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Hydraulic Hydro storage

Eduard Heindl 2010-08-29

In the longer term, mankind has to use essentially renewable energy sources. Stored energy in the form of coal, oil and natural gas are running low and due to the CO2 emission they are troublesome. Nuclear energy sources are politically controversial. The renewable energy sources with great potential are solar and wind, both forms of energy that have significant temporal variations. If there is a high percentage of these renewable energy sources used, energy storage is always necessary. 

This energy storage should come at a reasonable price and compensate power generation fluctuation over several days. Only hydro storage power plants are currently used in large commercial applications and can store energy at the gigawatt-hour (GWh) scale. The cost of storing a kilowatt hour (kWh) is about EUR$50 in hydro storage. Compared to other storage technologies, such as batteries, this price is still very cheap. Storage cost in batteries are in best cases in the range of EUR$1000/kWh. In Germany, and many other countries, there are only a few places where pumped-storage power stations can be built. Useful in particular are only a few high elevated areas in the mountains, which can be flooded without losses. 

As the "Energy system of the month" SolarServer presents an extraordinary suggestion by German physicist Prof. Dr. Eduard Heindl, Professor for e-Business Technology at Furtwangen University. Heindl designs a hydraulic hydro storage as a cost-effective alternative to conventional pumped storage power systems, and identifies  potentials and risks.

The basic principle of hydraulic hydro storage
The basic principle of hydraulic hydro storage


A new option could be hydraulic hydro storage, presented in this article. The basic idea is to lift a large rock mass and to store the potential energy. If necessary, the rock mass is lowered again and potential energy is transformed into electricity. Approaches that try to move large masses by mechanical means, such as ropes or tracks, failed due to the cost per stored kWh. However, there is the possibility to lift a large mass by hydraulic means, and therefore this path is an interesting choice. A cylinder of rock, preferably granite,  is separated from the surrounding stone, within its natural environment. This is done by wire saws as they are used in quarries to separate large stone blocks. In this case, the wire saw is designed to cut a cylinder wall and the cylinder bottom off.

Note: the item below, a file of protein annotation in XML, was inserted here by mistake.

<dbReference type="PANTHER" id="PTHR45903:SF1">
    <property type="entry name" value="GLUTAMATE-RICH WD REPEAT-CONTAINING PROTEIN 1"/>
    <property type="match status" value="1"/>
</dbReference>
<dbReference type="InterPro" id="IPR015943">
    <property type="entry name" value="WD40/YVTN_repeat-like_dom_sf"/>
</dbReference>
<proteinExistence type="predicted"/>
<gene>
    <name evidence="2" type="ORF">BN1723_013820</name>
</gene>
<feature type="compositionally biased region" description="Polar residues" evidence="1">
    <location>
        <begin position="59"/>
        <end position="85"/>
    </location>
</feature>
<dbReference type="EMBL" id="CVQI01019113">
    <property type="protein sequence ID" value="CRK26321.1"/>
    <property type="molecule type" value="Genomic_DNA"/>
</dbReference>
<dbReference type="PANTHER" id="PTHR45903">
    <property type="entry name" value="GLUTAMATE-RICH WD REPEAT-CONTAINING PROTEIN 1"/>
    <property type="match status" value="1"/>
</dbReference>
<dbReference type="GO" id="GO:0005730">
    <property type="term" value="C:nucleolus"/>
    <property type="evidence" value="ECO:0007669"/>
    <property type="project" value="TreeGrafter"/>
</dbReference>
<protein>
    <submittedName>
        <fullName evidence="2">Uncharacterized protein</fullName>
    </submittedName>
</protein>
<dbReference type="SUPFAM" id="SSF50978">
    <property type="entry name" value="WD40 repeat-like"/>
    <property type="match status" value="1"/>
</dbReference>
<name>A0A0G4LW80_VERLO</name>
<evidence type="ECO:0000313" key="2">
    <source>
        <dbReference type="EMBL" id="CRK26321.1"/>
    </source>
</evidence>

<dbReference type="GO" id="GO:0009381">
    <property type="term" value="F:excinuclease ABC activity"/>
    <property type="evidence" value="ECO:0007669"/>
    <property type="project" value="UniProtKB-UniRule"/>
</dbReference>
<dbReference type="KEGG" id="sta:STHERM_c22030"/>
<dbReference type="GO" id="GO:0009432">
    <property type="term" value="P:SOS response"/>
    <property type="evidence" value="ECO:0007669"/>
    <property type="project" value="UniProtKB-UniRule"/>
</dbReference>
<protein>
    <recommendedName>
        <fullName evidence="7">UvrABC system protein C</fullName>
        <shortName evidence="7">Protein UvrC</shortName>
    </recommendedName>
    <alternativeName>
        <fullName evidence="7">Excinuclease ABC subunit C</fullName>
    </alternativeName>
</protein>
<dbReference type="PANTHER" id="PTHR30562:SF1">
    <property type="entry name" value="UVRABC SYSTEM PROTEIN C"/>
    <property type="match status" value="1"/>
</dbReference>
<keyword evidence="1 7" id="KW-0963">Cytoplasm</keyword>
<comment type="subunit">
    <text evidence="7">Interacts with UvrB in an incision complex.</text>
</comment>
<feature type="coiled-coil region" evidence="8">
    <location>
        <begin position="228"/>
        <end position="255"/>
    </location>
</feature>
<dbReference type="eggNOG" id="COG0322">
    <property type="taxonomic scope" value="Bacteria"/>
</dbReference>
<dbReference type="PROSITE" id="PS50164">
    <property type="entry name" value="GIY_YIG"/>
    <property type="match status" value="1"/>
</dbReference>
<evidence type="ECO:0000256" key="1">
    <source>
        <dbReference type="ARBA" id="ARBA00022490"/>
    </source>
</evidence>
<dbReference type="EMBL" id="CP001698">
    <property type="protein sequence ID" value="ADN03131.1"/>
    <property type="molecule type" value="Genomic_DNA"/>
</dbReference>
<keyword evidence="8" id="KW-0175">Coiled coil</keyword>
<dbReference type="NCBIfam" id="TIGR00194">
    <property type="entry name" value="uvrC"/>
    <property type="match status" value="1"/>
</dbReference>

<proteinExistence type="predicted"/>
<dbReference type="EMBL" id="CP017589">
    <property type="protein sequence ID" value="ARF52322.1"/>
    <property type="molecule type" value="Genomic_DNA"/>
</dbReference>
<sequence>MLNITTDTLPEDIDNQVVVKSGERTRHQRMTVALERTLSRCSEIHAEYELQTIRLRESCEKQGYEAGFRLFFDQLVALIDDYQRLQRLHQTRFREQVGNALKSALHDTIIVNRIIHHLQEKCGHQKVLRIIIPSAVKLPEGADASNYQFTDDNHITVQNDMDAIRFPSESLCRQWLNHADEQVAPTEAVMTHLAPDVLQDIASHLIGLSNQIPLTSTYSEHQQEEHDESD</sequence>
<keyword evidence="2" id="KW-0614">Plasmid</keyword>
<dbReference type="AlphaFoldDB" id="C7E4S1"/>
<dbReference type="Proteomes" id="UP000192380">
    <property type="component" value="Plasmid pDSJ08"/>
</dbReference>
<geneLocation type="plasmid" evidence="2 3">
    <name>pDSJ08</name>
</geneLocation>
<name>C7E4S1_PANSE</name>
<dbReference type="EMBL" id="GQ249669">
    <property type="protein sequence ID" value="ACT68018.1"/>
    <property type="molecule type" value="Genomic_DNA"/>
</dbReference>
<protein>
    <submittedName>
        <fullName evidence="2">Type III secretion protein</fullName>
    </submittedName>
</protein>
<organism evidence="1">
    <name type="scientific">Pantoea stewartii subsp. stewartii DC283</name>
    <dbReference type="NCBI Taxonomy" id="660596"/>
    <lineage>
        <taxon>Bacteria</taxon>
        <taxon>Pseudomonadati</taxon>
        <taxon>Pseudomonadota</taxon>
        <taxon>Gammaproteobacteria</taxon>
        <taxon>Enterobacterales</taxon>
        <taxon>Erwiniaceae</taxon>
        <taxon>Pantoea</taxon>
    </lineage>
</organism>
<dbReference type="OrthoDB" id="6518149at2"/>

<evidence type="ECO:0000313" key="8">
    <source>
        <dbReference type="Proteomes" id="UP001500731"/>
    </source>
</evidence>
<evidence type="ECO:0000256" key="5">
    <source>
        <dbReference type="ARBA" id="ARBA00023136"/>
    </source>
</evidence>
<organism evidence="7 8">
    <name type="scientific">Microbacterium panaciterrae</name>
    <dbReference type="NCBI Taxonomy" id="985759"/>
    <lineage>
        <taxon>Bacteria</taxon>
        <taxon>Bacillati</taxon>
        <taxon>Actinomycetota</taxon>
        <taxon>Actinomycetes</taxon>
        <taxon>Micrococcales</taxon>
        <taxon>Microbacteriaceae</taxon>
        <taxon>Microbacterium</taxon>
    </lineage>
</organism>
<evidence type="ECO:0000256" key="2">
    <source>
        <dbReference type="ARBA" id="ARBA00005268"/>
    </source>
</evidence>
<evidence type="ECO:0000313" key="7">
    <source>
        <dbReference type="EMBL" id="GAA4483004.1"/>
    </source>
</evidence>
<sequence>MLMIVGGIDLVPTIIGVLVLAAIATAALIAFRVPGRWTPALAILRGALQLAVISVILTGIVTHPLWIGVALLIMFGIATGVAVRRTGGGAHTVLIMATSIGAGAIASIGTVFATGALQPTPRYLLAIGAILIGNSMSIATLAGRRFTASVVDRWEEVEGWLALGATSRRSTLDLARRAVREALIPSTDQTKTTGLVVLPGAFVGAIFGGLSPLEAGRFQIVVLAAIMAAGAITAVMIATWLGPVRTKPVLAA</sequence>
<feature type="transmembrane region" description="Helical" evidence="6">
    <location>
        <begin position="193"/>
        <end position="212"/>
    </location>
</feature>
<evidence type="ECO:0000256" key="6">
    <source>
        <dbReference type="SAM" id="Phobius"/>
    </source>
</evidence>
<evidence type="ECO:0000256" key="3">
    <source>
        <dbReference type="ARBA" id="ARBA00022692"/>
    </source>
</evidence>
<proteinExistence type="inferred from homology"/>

In this arrangement, water is pumped into the bottom between the cylinder and the base, resulting in a lift of the heavy granite piston. The piston is sealed against the surrounding rock. The raised piston stores the electric pump energy in form of potential energy. To obtain the energy from the system, the pressurized water is fed into a turbine, connected with a generator to generate electricity. This is similar to the basic principle of conventional hydro storage.

The key advantage of this approach lies in the extraordinarily large amount of energy that could be stored and the relatively small investment compared to a similar hydro storage option. A simple calculation shows that the stored energy grows with the fourth power of the piston radius when the piston height is twice the radius. This means, if a system has two times the radius, the capacity is 16 times higher! Details are presented in the information box at the end of this article.

The interesting point of this arrangement is: the amount of energy grows to the fourth power of the radius while the production costs, mainly through the removal of the cylinder from its environment, grow only with the second power of the radius. This means, in comparison to all other known forms of storage, almost arbitrary low costs per kilowatt hour can be archived if the radius of the system is large enough.

Evacuated hydraulic hydro storage
Evacuated hydraulic hydro storage
Hydraulic hydro storage filled to the maximum (height: 500 m). For comparison Lake Schluchsee, Germany's largest reservoir
Hydraulic hydro storage filled to the maximum (height: 500 m). For comparison Lake Schluchsee, Germany's largest reservoir

Example calculation

To illustrate the relationships and dimensions to two hydraulic hydro power stations are calculated. The first power plant will have a radius of 150 meters; the second one is 500 meters.

The stored energy is obtained at a rock with a density of 2500kg/m², a reduced density of 1500 kg / m³ (this water is considered to replace the rock) and with a radius of 150m:

E = 150m 13GWh storage capacity. This is precisely the capacity of the planned storage power plant in Atdorf Schluchseewerk AG.

If we increase the radius to 500m, the capacity is growing to:

E = 500m 1614GWh! This is the current daily electricity production of Germany. 

An analysis of a future of renewable energy shows that a mix of wind and solar energy needs, at least, a two day storage capacity. If two hydraulic hydro storages, each with 500m radius, were built in Germany, this would be sufficient. The space requirements of these plants are less than two square kilometres. This is incomparably less than the corresponding reservoirs for hydro storage, flooding about 100 square kilometres. Moreover, with hydraulic hydro storage the area is not flooded and can remain in its natural state.